Accordingly, techniques which directly address the phenomenon of gas flow are desired and it is one such technique that is disclosed herein.


Accordingly, it is the general purpose and object of the present invention to provide equalization paths in gas ring laser gyroscopes for reducing the gas flows therein.

Other objects of the invention are to provide passive equalization paths for reducing the Langmuir flows associated with gas lasers.

Yet further objects of the invention are to provide means for reducing pressure differentials between the cathode and anode of a gas laser.

Briefly, these and other objects are accomplished within the present invention by providing a passive gas bypass for equalizing the pressures across the discharge path of a gas laser gyro which may be conformed as a split discharge configuration gain medium confined to one leg of the resonator. In each of the foregoing embodiments the gas bypass channel is geometrically arranged to establish only one breakdown path at initiation, i.e., the gain path of the gyro.

Subject to the foregoing discharge requirements a further embodiment is disclosed herein essentially in the form of an open resonator which, nevertheless, provides only one path across which discharge occurs. This last embodiment offers the further advantages of a substantial cavity in which nonstationary thermal inequalities are dispersed thus reducing a major source of error.


FIG. 1 is a diagrammatic illustration of a gas ring laser gyroscope, constructed in accordance with one embodiment of the present invention;

FIG. 2 is a side view detail taken in section along line 2--2 of FIG. 1;

FIG. 3 is yet another diagrammatic illustration of a ring laser gyro constructed in accordance with a further embodiment of the present invention; and

FIG. 4 is a further diagrammatic illustration of a ring laser gyro in accordance with yet another embodiment of the invention herein.


The implementations offered herein provide solutions to phenomena understood with some imprecision and for that reason the explanatory discourse that follows is general only. Moreover, the implementations are intended to be exemplary only and no intent to limit the scope of the invention is expressed by the selection thereof.

As shown in FIG. 1 a ring laser gyro generally illustrated as a triangular resonator cavity structure 10, includes in one leg thereof a gain medium 11, illustrated as a split discharge medium comprising a common cathode 15 deployed centrally between two adjacent anodes 16 and 17. Typical of such split discharge configurations each segment thereof, i.e., segments 11a and 11b, once the discharge is set off, will include flow patterns generally referred as the Langmuir flow. In accordance with the accepted models this flow occurs as result of the electron flow E, positive ion flow I and a resulting neutral atom flow V. Thus the neutral neon atoms in a He-Ne laser, which are the same atoms excited to produce the stimulated emission, are set in motion along the center of the gain medium tube and it is at this same center that laser radiation exists.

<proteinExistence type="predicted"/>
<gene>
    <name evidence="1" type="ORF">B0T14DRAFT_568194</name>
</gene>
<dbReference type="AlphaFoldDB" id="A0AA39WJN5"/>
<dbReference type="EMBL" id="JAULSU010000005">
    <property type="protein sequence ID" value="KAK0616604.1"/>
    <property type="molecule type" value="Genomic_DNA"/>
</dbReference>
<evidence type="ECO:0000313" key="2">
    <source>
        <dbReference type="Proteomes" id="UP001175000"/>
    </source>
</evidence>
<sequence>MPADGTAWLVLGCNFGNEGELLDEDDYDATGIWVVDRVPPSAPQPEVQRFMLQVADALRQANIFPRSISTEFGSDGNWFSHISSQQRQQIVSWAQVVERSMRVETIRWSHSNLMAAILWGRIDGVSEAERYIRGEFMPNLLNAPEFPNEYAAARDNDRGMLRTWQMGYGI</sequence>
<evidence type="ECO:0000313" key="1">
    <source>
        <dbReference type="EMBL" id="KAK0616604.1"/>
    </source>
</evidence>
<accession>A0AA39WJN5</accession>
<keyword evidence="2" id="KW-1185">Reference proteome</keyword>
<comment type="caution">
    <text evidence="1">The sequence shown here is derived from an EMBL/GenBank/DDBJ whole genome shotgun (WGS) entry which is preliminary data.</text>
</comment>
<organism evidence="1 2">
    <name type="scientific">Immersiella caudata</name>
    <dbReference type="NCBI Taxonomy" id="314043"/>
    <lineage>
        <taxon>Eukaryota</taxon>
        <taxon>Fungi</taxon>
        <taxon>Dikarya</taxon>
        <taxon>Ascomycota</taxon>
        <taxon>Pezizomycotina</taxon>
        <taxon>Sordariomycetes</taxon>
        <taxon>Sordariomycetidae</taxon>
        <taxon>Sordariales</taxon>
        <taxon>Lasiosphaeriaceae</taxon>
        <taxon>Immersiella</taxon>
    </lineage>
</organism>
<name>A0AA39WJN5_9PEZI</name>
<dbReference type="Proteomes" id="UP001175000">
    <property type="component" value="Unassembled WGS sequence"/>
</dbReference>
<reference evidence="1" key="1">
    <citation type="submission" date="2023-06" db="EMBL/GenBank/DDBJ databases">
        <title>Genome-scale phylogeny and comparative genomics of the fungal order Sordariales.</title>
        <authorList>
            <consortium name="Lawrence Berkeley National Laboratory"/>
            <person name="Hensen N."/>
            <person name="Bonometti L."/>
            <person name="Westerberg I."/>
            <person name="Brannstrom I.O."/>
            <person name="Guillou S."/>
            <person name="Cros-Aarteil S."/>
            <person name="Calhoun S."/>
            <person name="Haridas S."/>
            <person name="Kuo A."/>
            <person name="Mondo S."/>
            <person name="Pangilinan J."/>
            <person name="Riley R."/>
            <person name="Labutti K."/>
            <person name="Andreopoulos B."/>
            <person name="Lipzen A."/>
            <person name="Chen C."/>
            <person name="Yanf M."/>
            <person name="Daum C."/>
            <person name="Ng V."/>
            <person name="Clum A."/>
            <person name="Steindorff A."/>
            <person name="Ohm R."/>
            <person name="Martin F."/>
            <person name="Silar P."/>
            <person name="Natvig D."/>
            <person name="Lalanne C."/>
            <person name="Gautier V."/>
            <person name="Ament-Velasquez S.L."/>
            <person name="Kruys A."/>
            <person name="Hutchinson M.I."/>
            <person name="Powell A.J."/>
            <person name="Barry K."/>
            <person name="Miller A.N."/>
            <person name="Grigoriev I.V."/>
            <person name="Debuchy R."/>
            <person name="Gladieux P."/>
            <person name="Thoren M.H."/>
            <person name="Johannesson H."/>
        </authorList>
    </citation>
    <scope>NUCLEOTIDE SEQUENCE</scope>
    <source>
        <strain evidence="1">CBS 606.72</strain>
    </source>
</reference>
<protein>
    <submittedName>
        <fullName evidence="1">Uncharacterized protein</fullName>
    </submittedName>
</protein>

In the foregoing model the electron flow E is along the walls of the tube to the anodes 16 and 17. The positive ion flow I, once again, proximate the walls, is then towards the cathode 15 where it is neutralized and builds up a pressure shown by gradient lines IP1 and IP2. To compensate this imbalance in momentum exchange currents of neutral gas CN1 and CN2 are formed which have a net velocity component V towards the cathode along the tube center. According to the well-known Fresnel-Fizeau effect the velocity of light V in this central moving medium is expressed as: ##EQU1## where C is the speed of light in a vacuum, and n is the index of refraction. Thus, substantial null shifts are imposed on the laser depending on the beam direction relative this flow.

In the past this null shift was simply treated as a net effect or zero offset and the measurement was directly superposed thereover. Since this zero offset, however, often reaches levels of 5 to 10 deg/hr. any uncompensated errors then result in errors unacceptable for navigation or guidance. Accordingly, any reduction in the flow down the tube center directly reduces the magnitude of any uncompensated errors.

In accordance with the invention herein substantial flow reductions can be achieved by way of a set of bypasses shown as bypass channels 21, 22 and 23 respectively tied between the anode 16, the cathode 15, the anode 17 and a plenum chamber 25. The alignment of channels 21, 22 and 23 is substantially orthogonal to the beam path in vertical deployment over the anodes and the common cathode. Thus, the pressure gradients at the anodes AP1 and AP2 will set up flows in the bypass channels 21 and 23 which has been found to approximate the following relationship: ##EQU2## where F is the flow reduction factor through the gain medium, DB is the diameter of the bypass, DG is the diameter of the gain tube, K is the ratio of the plenum diameter to the bypass tube diameter and the factor 1.5 reflects an approximation of the gain tube length.

Accordingly, a flow reduction through the gain medium is achieved which is only weakly dependent of the bypass length. It is therefore convenient to select bypass lengths through which discharge can not occur.